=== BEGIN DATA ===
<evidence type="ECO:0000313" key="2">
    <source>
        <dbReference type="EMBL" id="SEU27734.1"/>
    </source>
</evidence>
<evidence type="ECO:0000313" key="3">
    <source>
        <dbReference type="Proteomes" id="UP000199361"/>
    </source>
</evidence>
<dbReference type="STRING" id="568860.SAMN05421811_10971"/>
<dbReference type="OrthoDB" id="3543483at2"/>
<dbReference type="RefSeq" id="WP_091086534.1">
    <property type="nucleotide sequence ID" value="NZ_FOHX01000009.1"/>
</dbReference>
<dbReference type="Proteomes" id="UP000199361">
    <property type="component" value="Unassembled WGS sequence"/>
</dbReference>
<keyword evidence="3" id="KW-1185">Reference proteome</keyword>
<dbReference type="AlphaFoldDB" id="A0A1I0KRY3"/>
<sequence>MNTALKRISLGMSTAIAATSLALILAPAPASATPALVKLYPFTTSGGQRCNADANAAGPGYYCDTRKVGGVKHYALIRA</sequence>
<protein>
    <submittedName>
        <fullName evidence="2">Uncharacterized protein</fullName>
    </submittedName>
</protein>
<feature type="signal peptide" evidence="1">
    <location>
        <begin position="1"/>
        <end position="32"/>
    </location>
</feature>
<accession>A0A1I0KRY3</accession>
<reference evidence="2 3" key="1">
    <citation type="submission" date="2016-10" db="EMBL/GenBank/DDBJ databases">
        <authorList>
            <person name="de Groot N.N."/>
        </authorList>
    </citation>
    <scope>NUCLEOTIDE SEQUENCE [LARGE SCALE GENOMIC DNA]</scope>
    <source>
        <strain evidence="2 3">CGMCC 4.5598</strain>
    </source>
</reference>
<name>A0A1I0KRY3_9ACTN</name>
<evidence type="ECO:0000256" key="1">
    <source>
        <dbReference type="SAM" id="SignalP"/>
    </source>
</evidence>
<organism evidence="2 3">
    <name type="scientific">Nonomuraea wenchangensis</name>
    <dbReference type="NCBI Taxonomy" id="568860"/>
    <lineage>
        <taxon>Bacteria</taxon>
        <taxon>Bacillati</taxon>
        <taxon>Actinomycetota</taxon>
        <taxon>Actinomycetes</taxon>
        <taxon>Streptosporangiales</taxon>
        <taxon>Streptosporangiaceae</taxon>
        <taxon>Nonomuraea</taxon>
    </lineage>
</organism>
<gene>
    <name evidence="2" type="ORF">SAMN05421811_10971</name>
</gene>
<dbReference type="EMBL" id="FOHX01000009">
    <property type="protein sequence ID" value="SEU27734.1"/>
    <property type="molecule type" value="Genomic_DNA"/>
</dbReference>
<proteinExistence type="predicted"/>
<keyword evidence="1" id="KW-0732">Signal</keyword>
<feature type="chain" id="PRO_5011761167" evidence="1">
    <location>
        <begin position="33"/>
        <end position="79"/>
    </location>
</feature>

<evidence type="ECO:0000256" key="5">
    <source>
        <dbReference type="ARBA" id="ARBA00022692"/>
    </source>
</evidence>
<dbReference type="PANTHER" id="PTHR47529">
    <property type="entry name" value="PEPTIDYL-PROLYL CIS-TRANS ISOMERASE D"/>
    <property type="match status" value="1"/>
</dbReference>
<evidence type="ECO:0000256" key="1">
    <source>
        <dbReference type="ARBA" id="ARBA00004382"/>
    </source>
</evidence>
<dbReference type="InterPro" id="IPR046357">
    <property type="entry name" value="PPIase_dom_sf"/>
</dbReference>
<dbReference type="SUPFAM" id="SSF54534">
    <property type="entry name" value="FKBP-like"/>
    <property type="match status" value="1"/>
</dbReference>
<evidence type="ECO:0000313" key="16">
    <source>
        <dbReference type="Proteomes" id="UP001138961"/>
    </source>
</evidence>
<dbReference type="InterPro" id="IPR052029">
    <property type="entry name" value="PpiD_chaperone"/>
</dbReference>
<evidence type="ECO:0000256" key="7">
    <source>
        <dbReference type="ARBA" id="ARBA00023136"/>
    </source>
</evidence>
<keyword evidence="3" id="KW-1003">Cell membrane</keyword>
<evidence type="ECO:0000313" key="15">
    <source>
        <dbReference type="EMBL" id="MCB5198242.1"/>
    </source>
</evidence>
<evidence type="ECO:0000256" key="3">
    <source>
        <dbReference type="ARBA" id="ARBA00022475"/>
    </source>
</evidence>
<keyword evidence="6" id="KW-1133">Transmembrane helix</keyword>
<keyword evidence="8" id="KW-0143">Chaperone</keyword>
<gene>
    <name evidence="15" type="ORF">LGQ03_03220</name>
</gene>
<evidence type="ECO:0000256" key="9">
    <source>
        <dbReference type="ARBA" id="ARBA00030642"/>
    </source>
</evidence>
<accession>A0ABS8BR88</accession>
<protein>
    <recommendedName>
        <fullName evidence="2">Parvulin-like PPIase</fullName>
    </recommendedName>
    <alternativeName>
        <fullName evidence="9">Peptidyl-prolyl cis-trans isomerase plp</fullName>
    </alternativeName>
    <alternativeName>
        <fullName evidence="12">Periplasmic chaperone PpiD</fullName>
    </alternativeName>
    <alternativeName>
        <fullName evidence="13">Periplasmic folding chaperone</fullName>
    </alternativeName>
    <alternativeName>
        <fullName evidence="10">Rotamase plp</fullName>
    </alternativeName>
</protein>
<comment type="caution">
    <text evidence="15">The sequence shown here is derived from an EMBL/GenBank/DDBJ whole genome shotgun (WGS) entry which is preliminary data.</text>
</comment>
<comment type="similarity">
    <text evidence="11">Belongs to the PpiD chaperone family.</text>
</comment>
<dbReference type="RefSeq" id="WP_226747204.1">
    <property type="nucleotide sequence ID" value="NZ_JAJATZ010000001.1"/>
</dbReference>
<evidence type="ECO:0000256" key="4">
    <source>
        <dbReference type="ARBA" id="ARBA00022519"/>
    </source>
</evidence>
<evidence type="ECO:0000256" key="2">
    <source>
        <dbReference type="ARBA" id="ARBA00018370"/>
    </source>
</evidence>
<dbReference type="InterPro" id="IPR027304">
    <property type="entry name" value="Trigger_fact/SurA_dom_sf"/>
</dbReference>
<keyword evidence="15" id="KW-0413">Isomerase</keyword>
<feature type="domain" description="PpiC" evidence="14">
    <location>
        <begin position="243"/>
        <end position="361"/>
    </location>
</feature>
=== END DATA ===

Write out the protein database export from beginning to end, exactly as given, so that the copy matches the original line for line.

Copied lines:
<evidence type="ECO:0000313" key="2">
    <source>
        <dbReference type="EMBL" id="SEU27734.1"/>
    </source>
</evidence>
<evidence type="ECO:0000313" key="3">
    <source>
        <dbReference type="Proteomes" id="UP000199361"/>
    </source>
</evidence>
<dbReference type="STRING" id="568860.SAMN05421811_10971"/>
<dbReference type="OrthoDB" id="3543483at2"/>
<dbReference type="RefSeq" id="WP_091086534.1">
    <property type="nucleotide sequence ID" value="NZ_FOHX01000009.1"/>
</dbReference>
<dbReference type="Proteomes" id="UP000199361">
    <property type="component" value="Unassembled WGS sequence"/>
</dbReference>
<keyword evidence="3" id="KW-1185">Reference proteome</keyword>
<dbReference type="AlphaFoldDB" id="A0A1I0KRY3"/>
<sequence>MNTALKRISLGMSTAIAATSLALILAPAPASATPALVKLYPFTTSGGQRCNADANAAGPGYYCDTRKVGGVKHYALIRA</sequence>
<protein>
    <submittedName>
        <fullName evidence="2">Uncharacterized protein</fullName>
    </submittedName>
</protein>
<feature type="signal peptide" evidence="1">
    <location>
        <begin position="1"/>
        <end position="32"/>
    </location>
</feature>
<accession>A0A1I0KRY3</accession>
<reference evidence="2 3" key="1">
    <citation type="submission" date="2016-10" db="EMBL/GenBank/DDBJ databases">
        <authorList>
            <person name="de Groot N.N."/>
        </authorList>
    </citation>
    <scope>NUCLEOTIDE SEQUENCE [LARGE SCALE GENOMIC DNA]</scope>
    <source>
        <strain evidence="2 3">CGMCC 4.5598</strain>
    </source>
</reference>
<name>A0A1I0KRY3_9ACTN</name>
<evidence type="ECO:0000256" key="1">
    <source>
        <dbReference type="SAM" id="SignalP"/>
    </source>
</evidence>
<organism evidence="2 3">
    <name type="scientific">Nonomuraea wenchangensis</name>
    <dbReference type="NCBI Taxonomy" id="568860"/>
    <lineage>
        <taxon>Bacteria</taxon>
        <taxon>Bacillati</taxon>
        <taxon>Actinomycetota</taxon>
        <taxon>Actinomycetes</taxon>
        <taxon>Streptosporangiales</taxon>
        <taxon>Streptosporangiaceae</taxon>
        <taxon>Nonomuraea</taxon>
    </lineage>
</organism>
<gene>
    <name evidence="2" type="ORF">SAMN05421811_10971</name>
</gene>
<dbReference type="EMBL" id="FOHX01000009">
    <property type="protein sequence ID" value="SEU27734.1"/>
    <property type="molecule type" value="Genomic_DNA"/>
</dbReference>
<proteinExistence type="predicted"/>
<keyword evidence="1" id="KW-0732">Signal</keyword>
<feature type="chain" id="PRO_5011761167" evidence="1">
    <location>
        <begin position="33"/>
        <end position="79"/>
    </location>
</feature>

<evidence type="ECO:0000256" key="5">
    <source>
        <dbReference type="ARBA" id="ARBA00022692"/>
    </source>
</evidence>
<dbReference type="PANTHER" id="PTHR47529">
    <property type="entry name" value="PEPTIDYL-PROLYL CIS-TRANS ISOMERASE D"/>
    <property type="match status" value="1"/>
</dbReference>
<evidence type="ECO:0000256" key="1">
    <source>
        <dbReference type="ARBA" id="ARBA00004382"/>
    </source>
</evidence>
<dbReference type="InterPro" id="IPR046357">
    <property type="entry name" value="PPIase_dom_sf"/>
</dbReference>
<dbReference type="SUPFAM" id="SSF54534">
    <property type="entry name" value="FKBP-like"/>
    <property type="match status" value="1"/>
</dbReference>
<evidence type="ECO:0000313" key="16">
    <source>
        <dbReference type="Proteomes" id="UP001138961"/>
    </source>
</evidence>
<dbReference type="InterPro" id="IPR052029">
    <property type="entry name" value="PpiD_chaperone"/>
</dbReference>
<evidence type="ECO:0000256" key="7">
    <source>
        <dbReference type="ARBA" id="ARBA00023136"/>
    </source>
</evidence>
<keyword evidence="3" id="KW-1003">Cell membrane</keyword>
<evidence type="ECO:0000313" key="15">
    <source>
        <dbReference type="EMBL" id="MCB5198242.1"/>
    </source>
</evidence>
<evidence type="ECO:0000256" key="3">
    <source>
        <dbReference type="ARBA" id="ARBA00022475"/>
    </source>
</evidence>
<keyword evidence="6" id="KW-1133">Transmembrane helix</keyword>
<keyword evidence="8" id="KW-0143">Chaperone</keyword>
<gene>
    <name evidence="15" type="ORF">LGQ03_03220</name>
</gene>
<evidence type="ECO:0000256" key="9">
    <source>
        <dbReference type="ARBA" id="ARBA00030642"/>
    </source>
</evidence>
<accession>A0ABS8BR88</accession>
<protein>
    <recommendedName>
        <fullName evidence="2">Parvulin-like PPIase</fullName>
    </recommendedName>
    <alternativeName>
        <fullName evidence="9">Peptidyl-prolyl cis-trans isomerase plp</fullName>
    </alternativeName>
    <alternativeName>
        <fullName evidence="12">Periplasmic chaperone PpiD</fullName>
    </alternativeName>
    <alternativeName>
        <fullName evidence="13">Periplasmic folding chaperone</fullName>
    </alternativeName>
    <alternativeName>
        <fullName evidence="10">Rotamase plp</fullName>
    </alternativeName>
</protein>
<comment type="caution">
    <text evidence="15">The sequence shown here is derived from an EMBL/GenBank/DDBJ whole genome shotgun (WGS) entry which is preliminary data.</text>
</comment>
<comment type="similarity">
    <text evidence="11">Belongs to the PpiD chaperone family.</text>
</comment>
<dbReference type="RefSeq" id="WP_226747204.1">
    <property type="nucleotide sequence ID" value="NZ_JAJATZ010000001.1"/>
</dbReference>
<evidence type="ECO:0000256" key="4">
    <source>
        <dbReference type="ARBA" id="ARBA00022519"/>
    </source>
</evidence>
<evidence type="ECO:0000256" key="2">
    <source>
        <dbReference type="ARBA" id="ARBA00018370"/>
    </source>
</evidence>
<dbReference type="InterPro" id="IPR027304">
    <property type="entry name" value="Trigger_fact/SurA_dom_sf"/>
</dbReference>
<keyword evidence="15" id="KW-0413">Isomerase</keyword>
<feature type="domain" description="PpiC" evidence="14">
    <location>
        <begin position="243"/>
        <end position="361"/>
    </location>
</feature>